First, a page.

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The bizarre reality of the featherweight division in women's MMA

·Combat columnist
·4 min read
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LAS VEGAS — It’s easy to forget that in the 1970s, if you wanted to watch an NBA playoff game on television on a weeknight, you had to stay up after the late local news and watch it on tape delay.

Then, along came Larry, Magic and Michael and the league changed forever. Larry Bird, Magic Johnson and Michael Jordan quite literally made the NBA what it is today.

Now, no one is saying that Cris Cyborg, Amanda Nunes and Kayla Harrison are going to do for mixed martial arts what Bird, Johnson and Jordan did for the NBA. That’s far-fetched.

That being said the three women represent the three best featherweights in the world and are really the only viable competitors in that division. Nunes is in the UFC, Cyborg in Bellator and it looks increasingly likely that Harrison will re-sign with the PFL, her manager Ali Abdelaziz told Yahoo Sports.

“At the end of the day, I’m in this business to make money,” Abdelaziz said. “Kayla was about making history. I disagreed with her. She wanted to go to fight Amanda [because] at the end of the day, everybody thought Amanda was the GOAT. I love Dana White, but Dana was wrong. She is not the GOAT. Ronda [Rousey] was not the GOAT. Cyborg is definitely not the GOAT. The GOAT is Kayla Harrison.

“We know if Amanda would have won [her bantamweight title fight in December against Julianna Peña], Kayla might have went to the UFC and fought her. But at the end of the day, she’s the GOAT. Everybody should be chasing Kayla now. It looks like the PFL is going to write the bigger check. The deal is not done. There are a couple of issues … but everybody knows my relationship with the PFL is solid.”

So when it becomes official and Harrison is back with the PFL, it will leave the three best in three different leagues, which is bizarre. Germaine de Randamie has fought a few times at featherweight and was the UFC’s inaugural 145-pound champion, so she could potentially slide into that group as well, but she’s primarily a bantamweight, has been inactive recently and most significantly doesn’t have the aura that Nunes, Harrison and Cyborg do.

LAS VEGAS, NEVADA - DECEMBER 10: Amanda Nunes of Brazil poses on the scale during the UFC 269 ceremonial weigh-in at MGM Grand Garden Arena on December 10, 2021 in Las Vegas, Nevada. (Photo by Cooper Neill/Zuffa LLC)
UFC champion Amanda Nunes is one of three elite featherweights in the world who compete in different organizations. (Photo by Cooper Neill/Zuffa LLC)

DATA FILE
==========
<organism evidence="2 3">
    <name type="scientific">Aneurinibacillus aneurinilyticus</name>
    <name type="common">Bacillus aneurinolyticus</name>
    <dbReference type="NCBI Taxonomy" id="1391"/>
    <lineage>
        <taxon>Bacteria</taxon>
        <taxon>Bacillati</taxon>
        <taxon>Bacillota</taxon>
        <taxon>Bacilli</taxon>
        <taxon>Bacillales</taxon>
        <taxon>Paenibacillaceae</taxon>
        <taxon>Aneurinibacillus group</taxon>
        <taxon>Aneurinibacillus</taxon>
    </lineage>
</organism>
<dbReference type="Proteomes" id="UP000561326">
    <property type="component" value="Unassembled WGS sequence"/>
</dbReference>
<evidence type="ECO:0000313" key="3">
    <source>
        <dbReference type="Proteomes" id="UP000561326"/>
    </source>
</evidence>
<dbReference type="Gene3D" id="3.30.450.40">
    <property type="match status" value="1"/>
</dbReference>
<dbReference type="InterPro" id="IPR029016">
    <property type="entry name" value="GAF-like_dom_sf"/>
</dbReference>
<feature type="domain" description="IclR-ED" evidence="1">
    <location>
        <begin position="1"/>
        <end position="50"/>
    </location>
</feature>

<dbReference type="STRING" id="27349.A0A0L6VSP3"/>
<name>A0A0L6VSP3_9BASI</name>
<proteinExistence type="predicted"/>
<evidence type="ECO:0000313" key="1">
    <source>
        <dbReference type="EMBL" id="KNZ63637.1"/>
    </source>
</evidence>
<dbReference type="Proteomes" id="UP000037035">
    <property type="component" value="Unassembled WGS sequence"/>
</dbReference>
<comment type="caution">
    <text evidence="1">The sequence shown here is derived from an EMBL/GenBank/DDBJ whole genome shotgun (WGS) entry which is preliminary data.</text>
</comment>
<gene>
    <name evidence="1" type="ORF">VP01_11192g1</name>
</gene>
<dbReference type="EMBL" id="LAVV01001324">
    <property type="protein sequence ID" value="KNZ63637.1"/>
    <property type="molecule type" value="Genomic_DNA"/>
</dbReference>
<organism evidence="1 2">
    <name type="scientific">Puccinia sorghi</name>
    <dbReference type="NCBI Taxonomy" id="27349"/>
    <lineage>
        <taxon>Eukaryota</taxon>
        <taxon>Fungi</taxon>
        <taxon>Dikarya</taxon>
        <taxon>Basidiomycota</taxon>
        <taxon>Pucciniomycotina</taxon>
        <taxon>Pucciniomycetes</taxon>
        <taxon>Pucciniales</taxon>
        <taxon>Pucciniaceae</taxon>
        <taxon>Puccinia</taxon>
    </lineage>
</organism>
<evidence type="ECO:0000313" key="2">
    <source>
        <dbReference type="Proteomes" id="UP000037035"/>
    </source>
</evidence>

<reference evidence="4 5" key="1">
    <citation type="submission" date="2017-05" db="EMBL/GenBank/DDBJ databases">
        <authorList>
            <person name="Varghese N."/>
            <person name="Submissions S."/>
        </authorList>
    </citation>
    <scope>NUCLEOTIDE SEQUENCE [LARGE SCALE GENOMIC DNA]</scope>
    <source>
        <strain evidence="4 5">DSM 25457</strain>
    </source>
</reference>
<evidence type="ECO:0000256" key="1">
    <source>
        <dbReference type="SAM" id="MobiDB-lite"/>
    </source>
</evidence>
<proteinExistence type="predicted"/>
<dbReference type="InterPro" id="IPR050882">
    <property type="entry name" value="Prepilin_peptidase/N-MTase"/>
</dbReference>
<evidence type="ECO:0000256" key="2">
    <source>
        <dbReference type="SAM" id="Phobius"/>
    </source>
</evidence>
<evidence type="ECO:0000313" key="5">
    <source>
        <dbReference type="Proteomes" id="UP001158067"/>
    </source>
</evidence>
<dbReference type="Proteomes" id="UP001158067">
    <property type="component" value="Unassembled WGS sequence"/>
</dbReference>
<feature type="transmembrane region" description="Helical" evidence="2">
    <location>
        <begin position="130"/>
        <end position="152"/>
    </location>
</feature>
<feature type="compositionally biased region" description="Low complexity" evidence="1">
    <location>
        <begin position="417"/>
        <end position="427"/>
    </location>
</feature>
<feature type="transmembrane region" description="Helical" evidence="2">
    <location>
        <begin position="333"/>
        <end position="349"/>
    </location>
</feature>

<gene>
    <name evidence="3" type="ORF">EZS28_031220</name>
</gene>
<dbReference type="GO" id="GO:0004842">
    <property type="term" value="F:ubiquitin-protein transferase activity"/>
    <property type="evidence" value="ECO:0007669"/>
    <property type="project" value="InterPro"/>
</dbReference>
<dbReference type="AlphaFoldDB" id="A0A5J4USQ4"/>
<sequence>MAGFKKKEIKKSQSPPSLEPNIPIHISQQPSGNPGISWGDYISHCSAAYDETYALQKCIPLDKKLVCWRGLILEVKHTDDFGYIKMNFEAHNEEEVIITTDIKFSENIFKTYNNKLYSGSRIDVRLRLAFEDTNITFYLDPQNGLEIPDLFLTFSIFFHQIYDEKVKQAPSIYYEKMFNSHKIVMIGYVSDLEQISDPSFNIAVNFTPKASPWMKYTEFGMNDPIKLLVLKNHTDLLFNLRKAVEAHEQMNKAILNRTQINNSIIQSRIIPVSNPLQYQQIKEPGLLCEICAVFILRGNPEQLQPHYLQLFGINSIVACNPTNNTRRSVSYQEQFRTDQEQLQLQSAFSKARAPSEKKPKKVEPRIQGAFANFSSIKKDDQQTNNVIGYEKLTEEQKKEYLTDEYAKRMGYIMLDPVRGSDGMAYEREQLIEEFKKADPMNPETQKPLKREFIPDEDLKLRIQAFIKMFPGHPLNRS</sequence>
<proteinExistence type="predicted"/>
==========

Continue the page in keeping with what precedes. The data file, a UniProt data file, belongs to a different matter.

Harrison has fought primarily at lightweight in the PFL, which is an even bigger wasteland in terms of talent than featherweight is. So while Harrison, a two-time Olympic gold medalist in judo, is great, she’s never proven it by beating a widely respected opponent.

A win over either Nunes or Cyborg would do that for her.

But at least for the time being, a Nunes-Harrison fight won’t happen because the UFC doesn’t co-promote. Bellator president Scott Coker has been willing to co-promote, so there’s a chance that Bellator and the PFL could get together and put on Cyborg-Harrison.

There are problems with that, too. PFL’s tournament schedule might make it difficult to get the fight in, and Bellator and PFL are battling for position as the No. 2 promotion in MMA. Would they do business with each other while that’s going on. Perhaps, but it’s no guarantee.

And so we sit here with three singular talents with spectacular records who have no one of comparable talent to fight. Nunes won’t defend the featherweight title for a while now, anyway. Her next fight is going to be a rematch at bantamweight with Peña and if she wins that, the possibility exists of a rubber match.

Cyborg doesn’t have a great opponent, particularly since Cat Zingano opted not to fight her.

And Harrison in the PFL’s lightweight division is kind of like Jordan playing on the junior varsity.

It’s odd that there aren’t more qualified 145-pounders in women’s MMA, because there are plenty of women of that size in boxing. But until there is, the talents of these three is going to go largely to waste.

Each has something remarkable to fall back on. Cyborg was one of the pioneers of women’s MMA and helped popularize it with her first-round finish of Gina Carano in 2009. Nunes knocked out Cyborg in less than a minute and became the first woman to hold two UFC titles simultaneously. And Harrison has two gold medals in her trophy case as a testament to her greatness as a fighter.

Combat sports, no matter the form, are at their best when you have two evenly matched fighters who both believe they’re the best and have something of significance to fight for.

Hopefully, we’ll get that, but it’s looking increasingly like the women’s featherweights are going to remain in a barren wasteland with little interest other than a handful of times a year.